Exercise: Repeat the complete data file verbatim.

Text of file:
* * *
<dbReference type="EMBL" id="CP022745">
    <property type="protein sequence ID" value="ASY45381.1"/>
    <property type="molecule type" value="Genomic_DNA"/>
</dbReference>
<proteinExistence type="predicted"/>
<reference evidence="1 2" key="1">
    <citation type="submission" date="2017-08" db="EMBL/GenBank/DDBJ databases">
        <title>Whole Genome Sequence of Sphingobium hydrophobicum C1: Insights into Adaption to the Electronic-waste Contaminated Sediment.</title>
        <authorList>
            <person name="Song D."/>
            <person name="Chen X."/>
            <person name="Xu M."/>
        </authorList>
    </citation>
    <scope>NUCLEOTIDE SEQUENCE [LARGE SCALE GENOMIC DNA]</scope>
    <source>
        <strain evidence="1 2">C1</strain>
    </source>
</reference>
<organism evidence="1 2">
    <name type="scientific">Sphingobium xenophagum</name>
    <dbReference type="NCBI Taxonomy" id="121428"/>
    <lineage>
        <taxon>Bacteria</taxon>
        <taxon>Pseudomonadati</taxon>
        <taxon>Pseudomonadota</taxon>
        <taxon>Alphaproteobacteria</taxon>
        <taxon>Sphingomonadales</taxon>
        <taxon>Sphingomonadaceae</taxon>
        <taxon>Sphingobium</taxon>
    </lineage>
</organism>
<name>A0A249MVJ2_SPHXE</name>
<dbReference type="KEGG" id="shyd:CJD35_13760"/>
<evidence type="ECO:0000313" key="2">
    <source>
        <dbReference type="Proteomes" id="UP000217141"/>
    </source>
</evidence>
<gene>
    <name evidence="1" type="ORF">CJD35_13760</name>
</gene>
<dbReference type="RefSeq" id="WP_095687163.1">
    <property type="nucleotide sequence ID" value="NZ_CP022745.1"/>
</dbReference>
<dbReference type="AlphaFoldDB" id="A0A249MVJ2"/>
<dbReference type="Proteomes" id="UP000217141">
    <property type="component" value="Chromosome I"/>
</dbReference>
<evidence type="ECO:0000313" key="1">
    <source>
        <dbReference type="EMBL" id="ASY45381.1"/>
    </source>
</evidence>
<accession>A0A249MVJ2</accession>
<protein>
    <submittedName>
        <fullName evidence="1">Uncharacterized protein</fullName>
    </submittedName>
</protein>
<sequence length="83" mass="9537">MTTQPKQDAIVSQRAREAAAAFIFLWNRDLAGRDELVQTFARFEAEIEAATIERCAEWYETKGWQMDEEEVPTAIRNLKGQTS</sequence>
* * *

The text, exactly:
<dbReference type="EMBL" id="CP022745">
    <property type="protein sequence ID" value="ASY45381.1"/>
    <property type="molecule type" value="Genomic_DNA"/>
</dbReference>
<proteinExistence type="predicted"/>
<reference evidence="1 2" key="1">
    <citation type="submission" date="2017-08" db="EMBL/GenBank/DDBJ databases">
        <title>Whole Genome Sequence of Sphingobium hydrophobicum C1: Insights into Adaption to the Electronic-waste Contaminated Sediment.</title>
        <authorList>
            <person name="Song D."/>
            <person name="Chen X."/>
            <person name="Xu M."/>
        </authorList>
    </citation>
    <scope>NUCLEOTIDE SEQUENCE [LARGE SCALE GENOMIC DNA]</scope>
    <source>
        <strain evidence="1 2">C1</strain>
    </source>
</reference>
<organism evidence="1 2">
    <name type="scientific">Sphingobium xenophagum</name>
    <dbReference type="NCBI Taxonomy" id="121428"/>
    <lineage>
        <taxon>Bacteria</taxon>
        <taxon>Pseudomonadati</taxon>
        <taxon>Pseudomonadota</taxon>
        <taxon>Alphaproteobacteria</taxon>
        <taxon>Sphingomonadales</taxon>
        <taxon>Sphingomonadaceae</taxon>
        <taxon>Sphingobium</taxon>
    </lineage>
</organism>
<name>A0A249MVJ2_SPHXE</name>
<dbReference type="KEGG" id="shyd:CJD35_13760"/>
<evidence type="ECO:0000313" key="2">
    <source>
        <dbReference type="Proteomes" id="UP000217141"/>
    </source>
</evidence>
<gene>
    <name evidence="1" type="ORF">CJD35_13760</name>
</gene>
<dbReference type="RefSeq" id="WP_095687163.1">
    <property type="nucleotide sequence ID" value="NZ_CP022745.1"/>
</dbReference>
<dbReference type="AlphaFoldDB" id="A0A249MVJ2"/>
<dbReference type="Proteomes" id="UP000217141">
    <property type="component" value="Chromosome I"/>
</dbReference>
<evidence type="ECO:0000313" key="1">
    <source>
        <dbReference type="EMBL" id="ASY45381.1"/>
    </source>
</evidence>
<accession>A0A249MVJ2</accession>
<protein>
    <submittedName>
        <fullName evidence="1">Uncharacterized protein</fullName>
    </submittedName>
</protein>
<sequence length="83" mass="9537">MTTQPKQDAIVSQRAREAAAAFIFLWNRDLAGRDELVQTFARFEAEIEAATIERCAEWYETKGWQMDEEEVPTAIRNLKGQTS</sequence>